UConnReport - Nelson-Ododa and Edwards anchoring Huskies down low
basketball Edit

Nelson-Ododa and Edwards anchoring Huskies down low

UConn women’s basketball’s 75-52 win over No. 18 DePaul wasn’t its prettiest victory this season. While they did hold a typically high-powered Blue Demons offense to their fewest points in four years, the Huskies didn’t have a banner night on offense, either.

Despite tying a season-high with 71 attempts, UConn (6-0) set a new season-low for shots made by only converting 29. This poor performance equates to a 40.8% shooting percentage, which is nearly fourteen percentage points worse than their previous low. If not for the Huskies’ strong effort on the offensive boards, the game could’ve gone down to the wire instead of ending up as a comfortable win. UConn collected 21 of their missed shots and turned them into 22 second-chance points – the exact margin of victory.

Much of that is thanks to Olivia Nelson-Ododa. She grabbed over a quarter of the Huskies’ misses for a team-high eight offensive rebounds. In fact, DePaul (5-3) couldn’t stop Nelson-Ododa anywhere, whether it be on the glass or in the paint. The junior center rebounded all four of her missed shots and scored second-chance points off three of those as part of her 16-point, 14-rebound performance.

Arguably the most impressive aspect of Nelson-Ododa’s performance is how she responded to some tough moments in the first half. Last season, Auriemma often criticized the then-sophomore for crumbling under any adversity. But last night, she didn’t panic and simply made the necessary adjustments.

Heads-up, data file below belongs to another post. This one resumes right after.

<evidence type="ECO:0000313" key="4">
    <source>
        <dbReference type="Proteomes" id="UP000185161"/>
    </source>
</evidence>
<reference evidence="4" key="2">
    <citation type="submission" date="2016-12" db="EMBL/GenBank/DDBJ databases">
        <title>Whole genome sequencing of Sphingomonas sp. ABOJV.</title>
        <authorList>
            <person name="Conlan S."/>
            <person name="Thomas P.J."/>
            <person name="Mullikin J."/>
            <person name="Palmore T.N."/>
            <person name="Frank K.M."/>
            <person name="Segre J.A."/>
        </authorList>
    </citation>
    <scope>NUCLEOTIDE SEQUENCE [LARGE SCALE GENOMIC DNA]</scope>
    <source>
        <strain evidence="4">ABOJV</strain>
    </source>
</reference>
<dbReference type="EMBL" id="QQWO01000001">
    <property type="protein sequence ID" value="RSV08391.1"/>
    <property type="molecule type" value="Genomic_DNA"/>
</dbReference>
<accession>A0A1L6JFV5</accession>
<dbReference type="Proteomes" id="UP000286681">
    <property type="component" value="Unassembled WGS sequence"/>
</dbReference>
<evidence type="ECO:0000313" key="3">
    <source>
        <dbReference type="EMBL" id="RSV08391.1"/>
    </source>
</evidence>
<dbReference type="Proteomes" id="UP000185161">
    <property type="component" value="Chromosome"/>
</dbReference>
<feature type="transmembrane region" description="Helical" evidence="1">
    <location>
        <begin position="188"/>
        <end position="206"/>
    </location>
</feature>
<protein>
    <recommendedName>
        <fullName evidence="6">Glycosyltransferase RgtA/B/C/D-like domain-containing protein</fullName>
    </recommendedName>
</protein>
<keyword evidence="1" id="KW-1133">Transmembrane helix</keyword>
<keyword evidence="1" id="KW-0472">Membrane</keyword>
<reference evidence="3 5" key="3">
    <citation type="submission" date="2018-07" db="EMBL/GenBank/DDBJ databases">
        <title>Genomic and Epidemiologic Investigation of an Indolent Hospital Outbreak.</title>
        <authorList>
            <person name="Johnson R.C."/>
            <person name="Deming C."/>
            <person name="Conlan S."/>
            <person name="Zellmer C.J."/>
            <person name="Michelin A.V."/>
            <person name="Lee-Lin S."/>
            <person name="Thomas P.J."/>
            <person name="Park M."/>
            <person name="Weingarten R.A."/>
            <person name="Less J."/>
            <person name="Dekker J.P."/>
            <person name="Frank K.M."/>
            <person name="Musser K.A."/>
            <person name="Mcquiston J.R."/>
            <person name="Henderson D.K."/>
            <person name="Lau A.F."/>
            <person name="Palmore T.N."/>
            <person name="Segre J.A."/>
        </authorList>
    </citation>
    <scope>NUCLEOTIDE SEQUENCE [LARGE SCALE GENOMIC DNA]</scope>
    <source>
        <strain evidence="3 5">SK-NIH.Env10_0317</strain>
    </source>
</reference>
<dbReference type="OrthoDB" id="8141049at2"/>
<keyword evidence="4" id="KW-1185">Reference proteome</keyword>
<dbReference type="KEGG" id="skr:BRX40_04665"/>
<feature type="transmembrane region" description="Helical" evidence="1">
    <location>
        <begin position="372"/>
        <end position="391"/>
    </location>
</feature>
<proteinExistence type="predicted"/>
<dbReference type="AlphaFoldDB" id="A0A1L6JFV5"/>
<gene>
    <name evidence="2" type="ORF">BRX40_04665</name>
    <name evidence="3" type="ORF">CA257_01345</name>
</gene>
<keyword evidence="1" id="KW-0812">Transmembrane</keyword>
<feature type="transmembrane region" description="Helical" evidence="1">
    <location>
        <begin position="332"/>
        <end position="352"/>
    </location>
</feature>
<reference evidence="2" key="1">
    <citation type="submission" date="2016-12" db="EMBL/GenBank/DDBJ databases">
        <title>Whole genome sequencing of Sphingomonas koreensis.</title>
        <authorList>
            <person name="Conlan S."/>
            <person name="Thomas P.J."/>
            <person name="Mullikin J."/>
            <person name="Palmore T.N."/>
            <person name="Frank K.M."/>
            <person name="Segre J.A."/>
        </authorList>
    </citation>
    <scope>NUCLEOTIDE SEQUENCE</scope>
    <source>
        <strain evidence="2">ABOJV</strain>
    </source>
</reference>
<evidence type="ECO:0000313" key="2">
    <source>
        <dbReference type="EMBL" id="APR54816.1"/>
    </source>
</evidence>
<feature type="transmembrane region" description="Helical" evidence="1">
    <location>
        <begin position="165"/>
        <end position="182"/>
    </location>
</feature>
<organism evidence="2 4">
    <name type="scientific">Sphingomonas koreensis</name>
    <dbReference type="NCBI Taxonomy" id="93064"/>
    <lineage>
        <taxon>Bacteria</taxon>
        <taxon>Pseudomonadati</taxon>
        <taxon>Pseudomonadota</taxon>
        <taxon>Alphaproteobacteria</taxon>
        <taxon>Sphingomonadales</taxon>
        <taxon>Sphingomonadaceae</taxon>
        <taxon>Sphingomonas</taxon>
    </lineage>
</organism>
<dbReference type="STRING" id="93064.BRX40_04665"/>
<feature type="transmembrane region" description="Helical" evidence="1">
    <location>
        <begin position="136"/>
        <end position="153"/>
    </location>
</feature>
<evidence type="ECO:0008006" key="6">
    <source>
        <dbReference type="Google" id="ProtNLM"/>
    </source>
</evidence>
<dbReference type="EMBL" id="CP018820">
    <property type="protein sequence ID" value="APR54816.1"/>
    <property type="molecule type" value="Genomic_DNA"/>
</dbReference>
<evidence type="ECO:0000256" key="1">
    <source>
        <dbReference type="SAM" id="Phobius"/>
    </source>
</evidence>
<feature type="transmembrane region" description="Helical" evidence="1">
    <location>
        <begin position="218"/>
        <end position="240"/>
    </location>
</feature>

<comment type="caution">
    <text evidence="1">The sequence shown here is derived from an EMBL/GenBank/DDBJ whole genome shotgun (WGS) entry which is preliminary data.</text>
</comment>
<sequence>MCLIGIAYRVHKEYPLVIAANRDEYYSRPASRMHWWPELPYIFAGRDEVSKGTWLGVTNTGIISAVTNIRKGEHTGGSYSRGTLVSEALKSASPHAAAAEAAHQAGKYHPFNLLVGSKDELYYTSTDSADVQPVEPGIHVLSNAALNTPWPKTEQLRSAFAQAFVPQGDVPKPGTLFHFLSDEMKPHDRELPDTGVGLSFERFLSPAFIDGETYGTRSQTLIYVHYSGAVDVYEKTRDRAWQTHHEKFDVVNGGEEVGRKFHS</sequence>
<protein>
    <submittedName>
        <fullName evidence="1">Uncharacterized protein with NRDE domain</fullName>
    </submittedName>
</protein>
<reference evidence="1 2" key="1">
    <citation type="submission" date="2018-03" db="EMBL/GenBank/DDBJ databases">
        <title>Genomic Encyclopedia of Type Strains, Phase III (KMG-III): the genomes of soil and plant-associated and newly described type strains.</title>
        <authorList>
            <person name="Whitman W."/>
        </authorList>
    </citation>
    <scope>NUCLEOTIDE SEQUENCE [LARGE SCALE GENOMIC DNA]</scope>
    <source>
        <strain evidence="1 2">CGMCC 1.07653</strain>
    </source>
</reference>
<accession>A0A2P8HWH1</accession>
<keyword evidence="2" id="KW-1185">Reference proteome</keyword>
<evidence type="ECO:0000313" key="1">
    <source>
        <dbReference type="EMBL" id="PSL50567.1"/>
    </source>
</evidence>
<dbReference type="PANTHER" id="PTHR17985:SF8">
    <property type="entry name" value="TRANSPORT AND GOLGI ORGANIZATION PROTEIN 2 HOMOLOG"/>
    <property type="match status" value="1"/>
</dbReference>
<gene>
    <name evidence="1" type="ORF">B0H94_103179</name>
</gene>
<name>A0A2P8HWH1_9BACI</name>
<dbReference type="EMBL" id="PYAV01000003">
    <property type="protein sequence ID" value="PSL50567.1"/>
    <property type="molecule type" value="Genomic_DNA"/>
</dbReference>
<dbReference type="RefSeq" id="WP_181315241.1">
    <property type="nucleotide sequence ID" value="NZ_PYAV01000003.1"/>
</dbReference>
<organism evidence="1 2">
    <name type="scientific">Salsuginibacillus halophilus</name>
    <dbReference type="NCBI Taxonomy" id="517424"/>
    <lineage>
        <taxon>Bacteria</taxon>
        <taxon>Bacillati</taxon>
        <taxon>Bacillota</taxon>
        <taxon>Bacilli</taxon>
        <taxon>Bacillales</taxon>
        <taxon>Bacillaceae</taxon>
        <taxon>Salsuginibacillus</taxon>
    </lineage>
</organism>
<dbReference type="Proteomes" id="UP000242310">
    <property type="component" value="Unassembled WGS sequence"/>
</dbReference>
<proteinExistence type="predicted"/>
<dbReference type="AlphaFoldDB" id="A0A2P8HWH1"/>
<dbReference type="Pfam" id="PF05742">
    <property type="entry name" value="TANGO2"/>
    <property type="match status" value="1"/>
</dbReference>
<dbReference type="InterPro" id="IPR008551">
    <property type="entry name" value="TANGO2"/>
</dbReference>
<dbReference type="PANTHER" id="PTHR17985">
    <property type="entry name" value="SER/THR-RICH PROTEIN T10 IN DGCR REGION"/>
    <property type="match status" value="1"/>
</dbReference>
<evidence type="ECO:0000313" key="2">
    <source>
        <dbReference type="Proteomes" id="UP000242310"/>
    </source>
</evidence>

“In the first half, I thought Liv struggled a little bit with their double teams. I think we were a little bit of a hurry to get a shot off,” Geno Auriemma said. “We talked about it a little bit at halftime and I thought she was great in the second half with being a little more patient, letting the double teams come knowing that they're coming, and then finding the open shooters so she could get more rebounds.”

Wire-to-wire, Nelson-Ododa’s been UConn’s most consistent presence on offense. She’s scored at least 16 points in each of her last five games and is making 67.7 percent of her shots. The Huskies run the offense through her as her usage percentage (which measures how many possessions end with a certain player) is up to 29.9 percent – best on the team.

When Nelson-Ododa hasn’t taken the shot herself, she’s been effective at kicking the ball back outside with three assists in each of her last three games. That number could be even higher if UConn didn’t struggle shooting threes so much.

Nelson-Ododa has enjoyed a significant height advantage over whoever’s guarding her throughout most of her college career, but she didn’t start dominating her smaller opponents on a nightly basis until recently.

“The teams that we've played so far, Liv’s had a huge advantage so she's been able to kind of have her way inside and she's done what you need to do when we’ve played teams like that,” Auriemma said. “When you get to be a junior at Connecticut, consistency’s got to be your middle name. You gotta be there for us every single day – practice, games, every night – and she's doing that.”